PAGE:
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Posted: 12/19/2005 6:12:05 PM EDT
Link Posted: 12/19/2005 6:20:41 PM EDT
Wow. Man. I have nothing to say except that I feel compelled to pray hard for you (hard to admit, but that's unusual, coming from me). I'm sure you don't need me to tell you to keep your mind open for His guidance. It may be what He wants for you.
Link Posted: 12/20/2005 4:41:37 AM EDT

Originally Posted By XxSLASHERxX:
25+ years and I'm worn out dealing with unreasonable mean-spirited so-called Christians. I am going to get a Secular job. 2 Degree's and not in any field that would help me. I just can't handle it anymore...........................................



Everyone who has stood on that side of the pulpit can sympathize.

Jesus wasn't complimenting us when he called us sheep. Sheep are dumb, stubborn, nasty creatures who can make you want to kill somebody.

So are church members.
Link Posted: 12/20/2005 4:57:08 AM EDT

Originally Posted By XxSLASHERxX:
25+ years and I'm worn out dealing with unreasonable mean-spirited so-called Christians...



That's exactly what started me on the path to doubting and eventually leaving the church. I understand exactly what's going on in your mind. It's not pleasant, but anything that leads you to truth - the world as it really is, rather than what you'd like it to be - is good in the long run.
Link Posted: 12/20/2005 4:58:57 AM EDT
Link Posted: 12/20/2005 5:08:46 AM EDT

Originally Posted By Aimless:
There's a job you need to be able to take a sabbatical from, though I doubt it's possible from an economic standpoint.

Can you take a week or two off after the holidays and have someone cover for you before making a decision?



Unfortunately, in many churches that isn't possible.

In many, if the Pastor doesn't work his tail off the whole thing falls apart.
Link Posted: 12/20/2005 5:20:12 AM EDT
Link Posted: 12/20/2005 6:03:08 AM EDT
I just got back into ministry after a 4 year break. Here's some advice someone who was there, went out and is now back in.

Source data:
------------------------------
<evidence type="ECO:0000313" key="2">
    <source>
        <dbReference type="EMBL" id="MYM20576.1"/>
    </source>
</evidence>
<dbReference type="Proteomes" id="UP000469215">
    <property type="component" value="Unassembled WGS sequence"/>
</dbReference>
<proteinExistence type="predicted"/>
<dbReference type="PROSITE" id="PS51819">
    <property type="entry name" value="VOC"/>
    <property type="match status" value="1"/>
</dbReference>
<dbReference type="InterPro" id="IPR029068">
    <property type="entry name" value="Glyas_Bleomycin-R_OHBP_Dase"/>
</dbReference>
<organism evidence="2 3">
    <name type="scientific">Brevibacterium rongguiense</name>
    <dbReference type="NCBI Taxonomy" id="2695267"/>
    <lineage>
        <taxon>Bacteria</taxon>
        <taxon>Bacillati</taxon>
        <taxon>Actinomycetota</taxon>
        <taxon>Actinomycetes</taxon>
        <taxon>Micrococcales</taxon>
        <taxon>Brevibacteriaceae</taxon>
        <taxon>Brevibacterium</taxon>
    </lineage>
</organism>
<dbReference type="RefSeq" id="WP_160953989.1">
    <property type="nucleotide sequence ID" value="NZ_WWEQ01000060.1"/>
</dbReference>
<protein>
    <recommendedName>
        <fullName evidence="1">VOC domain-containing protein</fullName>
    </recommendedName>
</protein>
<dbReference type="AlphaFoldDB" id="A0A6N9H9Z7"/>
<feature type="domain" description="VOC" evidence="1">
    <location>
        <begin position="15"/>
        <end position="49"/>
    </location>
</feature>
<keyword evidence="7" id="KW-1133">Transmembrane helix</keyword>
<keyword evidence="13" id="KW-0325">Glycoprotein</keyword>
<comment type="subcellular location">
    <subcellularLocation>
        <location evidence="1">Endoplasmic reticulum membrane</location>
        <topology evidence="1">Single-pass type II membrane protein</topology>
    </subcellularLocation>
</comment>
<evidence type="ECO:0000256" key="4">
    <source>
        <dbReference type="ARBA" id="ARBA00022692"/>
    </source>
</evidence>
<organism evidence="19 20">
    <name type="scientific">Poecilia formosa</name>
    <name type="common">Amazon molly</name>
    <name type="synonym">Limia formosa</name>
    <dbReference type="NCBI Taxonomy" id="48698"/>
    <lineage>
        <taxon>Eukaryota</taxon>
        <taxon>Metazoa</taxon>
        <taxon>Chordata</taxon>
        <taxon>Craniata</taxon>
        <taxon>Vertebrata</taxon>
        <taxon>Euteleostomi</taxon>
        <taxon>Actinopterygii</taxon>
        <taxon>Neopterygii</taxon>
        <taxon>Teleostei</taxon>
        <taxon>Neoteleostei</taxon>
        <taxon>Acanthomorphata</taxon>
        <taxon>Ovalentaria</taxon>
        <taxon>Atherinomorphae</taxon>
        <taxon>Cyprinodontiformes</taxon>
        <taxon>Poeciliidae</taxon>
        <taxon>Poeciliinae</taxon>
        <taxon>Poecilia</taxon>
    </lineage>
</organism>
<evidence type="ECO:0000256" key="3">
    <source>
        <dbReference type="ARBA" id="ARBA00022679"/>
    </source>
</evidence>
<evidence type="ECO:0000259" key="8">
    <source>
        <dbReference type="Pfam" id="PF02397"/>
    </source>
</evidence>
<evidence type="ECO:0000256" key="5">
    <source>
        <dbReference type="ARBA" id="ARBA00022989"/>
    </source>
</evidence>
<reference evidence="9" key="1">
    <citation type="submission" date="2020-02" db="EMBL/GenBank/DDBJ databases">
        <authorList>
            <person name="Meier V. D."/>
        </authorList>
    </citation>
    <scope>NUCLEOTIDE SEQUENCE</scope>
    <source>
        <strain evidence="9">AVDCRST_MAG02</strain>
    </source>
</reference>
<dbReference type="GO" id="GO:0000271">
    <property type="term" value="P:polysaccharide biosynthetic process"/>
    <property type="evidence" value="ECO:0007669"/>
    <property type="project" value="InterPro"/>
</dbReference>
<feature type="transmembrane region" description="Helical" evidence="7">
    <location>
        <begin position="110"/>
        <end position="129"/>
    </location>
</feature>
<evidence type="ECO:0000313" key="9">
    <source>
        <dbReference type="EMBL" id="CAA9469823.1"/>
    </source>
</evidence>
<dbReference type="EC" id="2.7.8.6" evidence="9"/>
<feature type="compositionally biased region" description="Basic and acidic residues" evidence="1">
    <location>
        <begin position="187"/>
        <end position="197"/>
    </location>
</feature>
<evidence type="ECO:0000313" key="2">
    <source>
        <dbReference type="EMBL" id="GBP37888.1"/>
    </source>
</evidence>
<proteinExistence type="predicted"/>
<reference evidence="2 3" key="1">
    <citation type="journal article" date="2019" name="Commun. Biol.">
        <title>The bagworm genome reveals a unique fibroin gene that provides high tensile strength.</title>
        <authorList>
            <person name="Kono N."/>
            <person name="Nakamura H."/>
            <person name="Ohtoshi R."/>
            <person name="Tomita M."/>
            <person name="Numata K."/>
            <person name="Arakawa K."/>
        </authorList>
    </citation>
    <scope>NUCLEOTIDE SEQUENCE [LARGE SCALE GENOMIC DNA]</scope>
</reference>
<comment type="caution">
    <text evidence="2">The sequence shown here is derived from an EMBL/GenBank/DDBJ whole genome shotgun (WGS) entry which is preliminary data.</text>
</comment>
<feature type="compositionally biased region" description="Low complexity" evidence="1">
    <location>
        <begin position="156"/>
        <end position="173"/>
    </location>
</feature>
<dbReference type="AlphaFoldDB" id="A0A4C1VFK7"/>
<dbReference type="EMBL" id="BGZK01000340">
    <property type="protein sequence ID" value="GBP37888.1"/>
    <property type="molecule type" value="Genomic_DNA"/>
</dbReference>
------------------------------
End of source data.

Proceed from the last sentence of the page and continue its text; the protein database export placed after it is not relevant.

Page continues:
1. Talk to your congregation's leaders. They might surprise you. If they know how bad you feel they might give you the break you need. If they don't offer to help, shake the dust off your feet and move on.
2. Some of the larger churches now have what are called "pastor-in-residence" programs. You get paid to recuperate and just be a member of the church until you are ready to get back into full-time ministry. I think if you go to Leadership Journal on-line and do a search you might find some information about it.
3. If you decide to get out for a while, you might see if there is a Hobby Lobby or a Chick-Fil-A in your area. They are both ran by Christians and should have more respect for your background and understand that being a pastor has prepared you to manage in a secular environment. I was a manager at Chick-Fil-A while out of ministry and if I had to work somewhere other than the church, I'd got back.
Link Posted: 12/20/2005 7:53:14 AM EDT

Originally Posted By XxSLASHERxX:
25+ years and I'm worn out dealing with unreasonable mean-spirited so-called Christians. I am going to get a Secular job. 2 Degree's and not in any field that would help me. I just can't handle it anymore...........................................




Ever thought about just going to a different church?

Link Posted: 12/20/2005 8:01:38 AM EDT
[Last Edit: 12/20/2005 8:15:45 AM EDT by fizassist]

Originally Posted By XxSLASHERxX:
25+ years and I'm worn out dealing with unreasonable mean-spirited so-called Christians. I am going to get a Secular job. 2 Degree's and not in any field that would help me. I just can't handle it anymore...........................................



I'll be praying that you find God's will in this situation. If you're worn out, something needs to change. God doesn't let his people get worn out when they're going down the His road.

ETA: My Dad has been a pastor for 30 years, so I know what it's like.
Link Posted: 12/20/2005 8:05:15 AM EDT
[Last Edit: 12/20/2005 8:06:28 AM EDT by John_Wayne777]

Originally Posted By arowneragain:
Ever thought about just going to a different church?




Not always a good idea.

Lots of denominations won't have much to do with a pastor from another denomination. Even if one is accepted into another denomination sometimes the joiner is considered an outsider by the new denomination and a traitor by the old one. Not all denominations are like this, but some are. YMMV.

If you mean try another church within the same denomination, that might be an option. Still, it is hard to uproot one's entire life and family and go fight it out at another church. One must completele re-establish one's entire reputation, put down the rebellion that manifests whenever there is a vaccum in leadership, etc.